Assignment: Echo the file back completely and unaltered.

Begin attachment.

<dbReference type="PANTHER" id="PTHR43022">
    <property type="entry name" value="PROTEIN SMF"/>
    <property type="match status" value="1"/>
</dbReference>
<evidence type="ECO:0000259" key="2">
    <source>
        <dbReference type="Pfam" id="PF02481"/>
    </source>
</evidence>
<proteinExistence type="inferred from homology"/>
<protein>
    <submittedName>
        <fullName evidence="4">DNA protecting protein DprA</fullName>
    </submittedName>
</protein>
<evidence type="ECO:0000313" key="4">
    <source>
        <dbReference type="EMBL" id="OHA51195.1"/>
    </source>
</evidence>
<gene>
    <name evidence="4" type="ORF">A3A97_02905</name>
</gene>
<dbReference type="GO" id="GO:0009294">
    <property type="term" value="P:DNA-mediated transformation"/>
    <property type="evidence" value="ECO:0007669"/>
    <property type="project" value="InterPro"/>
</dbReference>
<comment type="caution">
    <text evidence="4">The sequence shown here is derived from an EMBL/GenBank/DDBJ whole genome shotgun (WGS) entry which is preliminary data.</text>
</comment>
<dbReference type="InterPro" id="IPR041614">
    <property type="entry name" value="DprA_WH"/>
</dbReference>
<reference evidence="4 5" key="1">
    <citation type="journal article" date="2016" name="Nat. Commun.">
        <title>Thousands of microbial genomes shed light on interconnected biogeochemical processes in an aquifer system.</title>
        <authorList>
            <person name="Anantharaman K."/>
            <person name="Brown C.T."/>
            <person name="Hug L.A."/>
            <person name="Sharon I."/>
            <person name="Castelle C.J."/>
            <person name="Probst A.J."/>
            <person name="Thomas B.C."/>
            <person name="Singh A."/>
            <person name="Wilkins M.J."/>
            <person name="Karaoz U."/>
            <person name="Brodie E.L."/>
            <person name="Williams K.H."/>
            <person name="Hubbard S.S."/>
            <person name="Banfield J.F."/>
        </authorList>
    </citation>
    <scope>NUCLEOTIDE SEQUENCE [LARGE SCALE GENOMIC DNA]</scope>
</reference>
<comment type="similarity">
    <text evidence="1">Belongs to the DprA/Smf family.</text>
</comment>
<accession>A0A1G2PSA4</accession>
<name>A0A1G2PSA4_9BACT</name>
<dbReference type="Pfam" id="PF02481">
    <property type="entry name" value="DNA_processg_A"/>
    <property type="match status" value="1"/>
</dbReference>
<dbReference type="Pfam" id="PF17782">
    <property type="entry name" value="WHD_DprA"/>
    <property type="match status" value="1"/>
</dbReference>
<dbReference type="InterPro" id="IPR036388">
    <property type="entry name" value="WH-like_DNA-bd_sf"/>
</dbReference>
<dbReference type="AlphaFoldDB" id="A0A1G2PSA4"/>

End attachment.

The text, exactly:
<dbReference type="PANTHER" id="PTHR43022">
    <property type="entry name" value="PROTEIN SMF"/>
    <property type="match status" value="1"/>
</dbReference>
<evidence type="ECO:0000259" key="2">
    <source>
        <dbReference type="Pfam" id="PF02481"/>
    </source>
</evidence>
<proteinExistence type="inferred from homology"/>
<protein>
    <submittedName>
        <fullName evidence="4">DNA protecting protein DprA</fullName>
    </submittedName>
</protein>
<evidence type="ECO:0000313" key="4">
    <source>
        <dbReference type="EMBL" id="OHA51195.1"/>
    </source>
</evidence>
<gene>
    <name evidence="4" type="ORF">A3A97_02905</name>
</gene>
<dbReference type="GO" id="GO:0009294">
    <property type="term" value="P:DNA-mediated transformation"/>
    <property type="evidence" value="ECO:0007669"/>
    <property type="project" value="InterPro"/>
</dbReference>
<comment type="caution">
    <text evidence="4">The sequence shown here is derived from an EMBL/GenBank/DDBJ whole genome shotgun (WGS) entry which is preliminary data.</text>
</comment>
<dbReference type="InterPro" id="IPR041614">
    <property type="entry name" value="DprA_WH"/>
</dbReference>
<reference evidence="4 5" key="1">
    <citation type="journal article" date="2016" name="Nat. Commun.">
        <title>Thousands of microbial genomes shed light on interconnected biogeochemical processes in an aquifer system.</title>
        <authorList>
            <person name="Anantharaman K."/>
            <person name="Brown C.T."/>
            <person name="Hug L.A."/>
            <person name="Sharon I."/>
            <person name="Castelle C.J."/>
            <person name="Probst A.J."/>
            <person name="Thomas B.C."/>
            <person name="Singh A."/>
            <person name="Wilkins M.J."/>
            <person name="Karaoz U."/>
            <person name="Brodie E.L."/>
            <person name="Williams K.H."/>
            <person name="Hubbard S.S."/>
            <person name="Banfield J.F."/>
        </authorList>
    </citation>
    <scope>NUCLEOTIDE SEQUENCE [LARGE SCALE GENOMIC DNA]</scope>
</reference>
<comment type="similarity">
    <text evidence="1">Belongs to the DprA/Smf family.</text>
</comment>
<accession>A0A1G2PSA4</accession>
<name>A0A1G2PSA4_9BACT</name>
<dbReference type="Pfam" id="PF02481">
    <property type="entry name" value="DNA_processg_A"/>
    <property type="match status" value="1"/>
</dbReference>
<dbReference type="Pfam" id="PF17782">
    <property type="entry name" value="WHD_DprA"/>
    <property type="match status" value="1"/>
</dbReference>
<dbReference type="InterPro" id="IPR036388">
    <property type="entry name" value="WH-like_DNA-bd_sf"/>
</dbReference>
<dbReference type="AlphaFoldDB" id="A0A1G2PSA4"/>